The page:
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Claudio Martin, guitarist, publicity shot.
Claudio Martin, guitarist, publicity shot.

You have to wonder: this past year, how did we all not go stir crazy with the Covid restrictions?

Claudio Martin did it by going as far away as he could. “I travel billions of miles into space, and it has saved my sanity,” he says.

What he means is, six months ago, he set up a mini-observatory in the garden of his Alpine home, and started photographing, well, the universe.

“One day, I’m going, ‘God, I hate Covid,’ but in a strange way it dawned on me that Covid was giving me an opportunity to strike out and do some things that I couldn’t have done before. Like, as a kid, instead of being a musician, I wanted to be an astronomer. That was my first thing. The only problem was I wasn’t very good at math. Astronomy, turns out, is 95 percent math! So I pursued music.”

He created a successful career, teaching, and performing as the lead guitar with Ron’s Garage, one of the most in-demand cover bands in the county, as well as giving solo performances. But that all evaporated with the first lock-down a year ago.

It hit him hard — financially, emotionally. “I’m a musician. Everything is about live sounds, instant interaction, and here I was, no band, no gigs, no up-close audience, no music.”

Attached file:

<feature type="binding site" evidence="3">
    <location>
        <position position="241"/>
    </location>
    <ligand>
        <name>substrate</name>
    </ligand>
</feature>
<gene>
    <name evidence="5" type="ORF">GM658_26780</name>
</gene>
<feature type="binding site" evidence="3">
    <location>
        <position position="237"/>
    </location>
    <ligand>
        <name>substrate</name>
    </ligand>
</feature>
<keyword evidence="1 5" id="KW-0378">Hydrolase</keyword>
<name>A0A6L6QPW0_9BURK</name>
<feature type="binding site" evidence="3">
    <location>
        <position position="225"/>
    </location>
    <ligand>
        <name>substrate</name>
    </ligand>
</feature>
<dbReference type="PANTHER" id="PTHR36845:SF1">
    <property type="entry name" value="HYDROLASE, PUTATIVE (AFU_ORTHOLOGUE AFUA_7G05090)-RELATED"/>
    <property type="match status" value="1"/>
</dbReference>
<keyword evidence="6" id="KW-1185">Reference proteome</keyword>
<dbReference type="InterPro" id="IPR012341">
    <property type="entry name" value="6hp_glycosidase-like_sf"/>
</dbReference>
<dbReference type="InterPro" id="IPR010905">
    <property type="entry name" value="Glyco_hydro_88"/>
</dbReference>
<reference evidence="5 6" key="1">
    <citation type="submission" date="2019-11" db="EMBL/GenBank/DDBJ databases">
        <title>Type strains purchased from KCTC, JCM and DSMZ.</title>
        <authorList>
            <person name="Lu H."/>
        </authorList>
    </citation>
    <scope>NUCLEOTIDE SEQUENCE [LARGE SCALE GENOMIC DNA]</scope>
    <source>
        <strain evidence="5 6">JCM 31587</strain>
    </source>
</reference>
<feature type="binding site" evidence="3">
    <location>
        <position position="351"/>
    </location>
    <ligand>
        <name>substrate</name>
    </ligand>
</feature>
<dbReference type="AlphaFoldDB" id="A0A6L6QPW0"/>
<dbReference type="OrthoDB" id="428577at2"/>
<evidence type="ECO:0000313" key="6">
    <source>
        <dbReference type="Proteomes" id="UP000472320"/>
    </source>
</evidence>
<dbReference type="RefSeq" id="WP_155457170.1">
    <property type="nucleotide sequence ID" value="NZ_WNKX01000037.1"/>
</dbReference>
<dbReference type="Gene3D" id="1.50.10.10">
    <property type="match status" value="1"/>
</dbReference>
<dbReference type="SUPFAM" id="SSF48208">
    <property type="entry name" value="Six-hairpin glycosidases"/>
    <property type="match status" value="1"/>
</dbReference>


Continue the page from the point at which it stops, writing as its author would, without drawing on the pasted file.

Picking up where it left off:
Which is partly why now, with all this time, he’s giving astronomy a second whirl. Odd though, since astrophotography too is all about far away, lonely, timeless, silent. But Martin, who lives in Alpine, has become obsessed with visually capturing distant phenomena, through his telescope and onto his laptop.

“It’s like treasure-hunting for me. Capturing the universe on my little computer, and even making art of it. I’ve always had a telescope, but astrophotography is a different challenge.

“I needed something to give me a little bit of hope and humbleness. I’m not super-religious or anything, but looking at the sky, looking at the stars, was about as close as I can get to God. Whether you believe it or not, it’s like, ‘Wow! This universe is tremendously huge and vast.’ It humbled me. I would go, ‘These stars are looking at us, and they couldn’t care less whether there was Covid or not, and whether we live here or not. And they have been here for billions and billions of years.’ So I look up there, and I’m humbled. They don’t care whether you live or die, but this is our moment, the moment that we have. So it kept me sane, grounded, I guess. And my wife has been very patient with me as well, through this endeavor.

But how to set up for his new side-hustle? Here’s where another musician-astronomer alliance came to help: Wayne Parker, the Canadian bass player of Glass Tiger fame, is also, turns out, a star-watcher who invented a kind of mini-observatory. He designed and started selling his Sky Shed Pod, big enough for two, and small enough to install in your garden or on your deck.

“These pods are not cheap,” says Martin. “Around $4500 new. But I got a used — or rather, unused — one for $500. My wife Mona liked the idea because it kept me close by, because being a musician, I’m always out on the road, performing.”

Does he long for that again?

He stops to think. “This space gig is great, but yeah, I miss the music, miss the crowds.”

I ask if tracking space inspires him to write music. “Hey, how about this for a song?” he asks. “‘Ground Control to Major Tom.’”